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Marry Microsoft, analyst tells Nokia

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In what looks suspiciously like part of a carefully-planned PR campaign, an investment analyst who follows Nokia has written to Microsoft and Nokia urging them to form a partnership.

The memo, from Berenberg Bank's Adnaan Ahmad, recommends Nokia sign an exclusive partnership with Microsoft for Windows Phone 7, and was obtained by the FT.

Nokia boss Stephen Elop devoted much of last week's earning call on the merits of joining an "ecosystem".

"In addition to great device experiences, we must build, capitalize and/or join a competitive ecosystem," said Elop, with the word "join" causing alarm within Nokia but delight on the markets.

Ahmad echoes the musings – calling for Nokia to drop Meego and become Microsoft's exclusive WP7 hardware partner. The Berenberg analyst calls an Android "a no-go for now" because of Samsung's scale, reach, and supply side advantages – and wants head count reduced by "7 or 8 per cent".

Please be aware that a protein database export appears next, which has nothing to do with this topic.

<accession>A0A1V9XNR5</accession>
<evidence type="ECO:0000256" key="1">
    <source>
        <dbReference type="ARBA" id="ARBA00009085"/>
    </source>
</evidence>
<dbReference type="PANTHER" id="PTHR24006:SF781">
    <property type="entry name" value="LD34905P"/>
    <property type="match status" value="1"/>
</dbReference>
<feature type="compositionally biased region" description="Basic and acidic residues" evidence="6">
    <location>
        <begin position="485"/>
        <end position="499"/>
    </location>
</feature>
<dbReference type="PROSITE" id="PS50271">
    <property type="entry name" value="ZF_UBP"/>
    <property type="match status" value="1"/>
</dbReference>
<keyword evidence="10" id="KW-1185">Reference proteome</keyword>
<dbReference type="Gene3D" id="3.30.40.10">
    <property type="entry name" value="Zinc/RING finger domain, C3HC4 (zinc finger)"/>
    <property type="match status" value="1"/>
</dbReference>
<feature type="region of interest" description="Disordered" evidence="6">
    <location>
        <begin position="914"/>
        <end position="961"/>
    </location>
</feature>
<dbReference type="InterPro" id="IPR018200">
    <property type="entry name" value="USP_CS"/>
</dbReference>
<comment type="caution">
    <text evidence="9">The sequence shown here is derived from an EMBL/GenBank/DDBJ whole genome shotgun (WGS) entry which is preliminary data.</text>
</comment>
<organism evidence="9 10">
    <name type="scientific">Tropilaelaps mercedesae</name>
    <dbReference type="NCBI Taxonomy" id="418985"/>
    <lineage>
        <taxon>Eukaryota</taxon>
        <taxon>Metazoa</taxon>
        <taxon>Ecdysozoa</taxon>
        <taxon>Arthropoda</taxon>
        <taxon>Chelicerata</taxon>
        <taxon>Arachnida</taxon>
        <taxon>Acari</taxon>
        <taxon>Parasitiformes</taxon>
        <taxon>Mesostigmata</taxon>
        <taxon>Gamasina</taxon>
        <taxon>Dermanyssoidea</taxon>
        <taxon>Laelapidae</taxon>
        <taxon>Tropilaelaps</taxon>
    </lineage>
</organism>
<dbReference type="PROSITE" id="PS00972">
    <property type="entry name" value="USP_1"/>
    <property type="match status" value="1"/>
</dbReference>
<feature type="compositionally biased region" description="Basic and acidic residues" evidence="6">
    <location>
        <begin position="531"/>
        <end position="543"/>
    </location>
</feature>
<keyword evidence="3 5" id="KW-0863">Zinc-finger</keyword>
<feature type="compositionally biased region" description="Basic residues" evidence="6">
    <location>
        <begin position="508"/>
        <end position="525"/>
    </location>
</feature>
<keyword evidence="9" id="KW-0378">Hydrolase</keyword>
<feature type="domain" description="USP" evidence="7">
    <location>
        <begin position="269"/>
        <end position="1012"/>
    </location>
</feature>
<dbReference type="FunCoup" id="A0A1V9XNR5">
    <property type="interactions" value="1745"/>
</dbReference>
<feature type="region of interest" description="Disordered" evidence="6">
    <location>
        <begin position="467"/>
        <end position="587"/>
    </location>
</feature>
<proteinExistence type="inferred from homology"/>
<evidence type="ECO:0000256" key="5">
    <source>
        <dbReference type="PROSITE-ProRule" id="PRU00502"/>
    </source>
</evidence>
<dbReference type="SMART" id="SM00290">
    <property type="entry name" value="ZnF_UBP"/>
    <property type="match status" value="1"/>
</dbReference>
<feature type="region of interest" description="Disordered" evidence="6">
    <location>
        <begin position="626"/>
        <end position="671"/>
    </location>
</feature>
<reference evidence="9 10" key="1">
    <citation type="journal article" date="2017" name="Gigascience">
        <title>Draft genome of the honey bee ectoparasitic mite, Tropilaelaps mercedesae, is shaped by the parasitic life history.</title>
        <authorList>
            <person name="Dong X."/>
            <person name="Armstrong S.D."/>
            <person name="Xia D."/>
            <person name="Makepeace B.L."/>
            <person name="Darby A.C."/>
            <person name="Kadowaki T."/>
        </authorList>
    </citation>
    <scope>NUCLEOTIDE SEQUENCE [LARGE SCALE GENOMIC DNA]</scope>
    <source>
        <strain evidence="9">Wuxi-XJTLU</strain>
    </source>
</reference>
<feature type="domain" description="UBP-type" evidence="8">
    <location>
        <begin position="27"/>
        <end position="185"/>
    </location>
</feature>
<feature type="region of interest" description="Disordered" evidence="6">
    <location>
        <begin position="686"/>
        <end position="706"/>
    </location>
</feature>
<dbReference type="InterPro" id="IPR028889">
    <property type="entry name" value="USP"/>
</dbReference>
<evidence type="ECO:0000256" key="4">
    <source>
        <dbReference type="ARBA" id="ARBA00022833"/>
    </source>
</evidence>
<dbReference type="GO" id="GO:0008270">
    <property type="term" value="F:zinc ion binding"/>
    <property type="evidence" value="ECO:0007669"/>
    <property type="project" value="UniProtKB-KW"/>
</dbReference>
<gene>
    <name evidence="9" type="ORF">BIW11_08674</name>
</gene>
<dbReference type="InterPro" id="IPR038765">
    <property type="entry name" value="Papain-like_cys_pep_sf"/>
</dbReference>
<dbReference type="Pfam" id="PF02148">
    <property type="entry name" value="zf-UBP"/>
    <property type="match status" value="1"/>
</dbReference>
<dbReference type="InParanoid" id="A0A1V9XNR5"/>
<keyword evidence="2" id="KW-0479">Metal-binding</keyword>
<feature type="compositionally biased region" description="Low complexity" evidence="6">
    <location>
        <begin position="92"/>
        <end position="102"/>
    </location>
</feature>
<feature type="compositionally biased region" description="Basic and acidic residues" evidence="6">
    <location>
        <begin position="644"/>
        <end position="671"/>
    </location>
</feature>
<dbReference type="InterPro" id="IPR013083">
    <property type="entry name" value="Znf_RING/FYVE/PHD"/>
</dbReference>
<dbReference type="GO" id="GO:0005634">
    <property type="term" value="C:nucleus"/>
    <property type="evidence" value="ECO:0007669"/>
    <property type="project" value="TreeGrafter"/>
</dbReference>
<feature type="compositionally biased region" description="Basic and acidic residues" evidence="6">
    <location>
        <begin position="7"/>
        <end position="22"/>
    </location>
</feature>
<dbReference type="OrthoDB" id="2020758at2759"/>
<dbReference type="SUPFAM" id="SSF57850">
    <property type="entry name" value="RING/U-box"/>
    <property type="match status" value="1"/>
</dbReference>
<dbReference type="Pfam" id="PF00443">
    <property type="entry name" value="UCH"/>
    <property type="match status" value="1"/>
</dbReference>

(We called Ahmad for comment; for some reason, he hasn't returned our call. Maybe he's out shopping).

Microsoft was Elop's previous employer, of course. Leaving aside the exclusive Microsoft partnership, which has its merits but risks looking like a "Coalition of the Losers", the rest of it isn't bad advice.

We have some more however – and this advice is much simpler to follow, and less painful than embracing an external platform supplier or large scale redundancies.

The first is to avoid biological metaphors: "digital nervous system", "ecosystem" – and stick to ones people can understand – such as markets and alliances.

And the second is even easier. Parse these 15 fragments from Elop's call and see if you can makes sense of them.

"Elop should be told in no uncertain terms to NEVER talk to the press or the public. He cannot make a simple declarative statement," one disappointed commenter noted last week. "Could you even imagine Steve Jobs engaging in this kind of jibberish?" pondered another.

So speak Plain English. At a vast bureaucratic organisation like Nokia, clarity of purpose must really start at the top. ®

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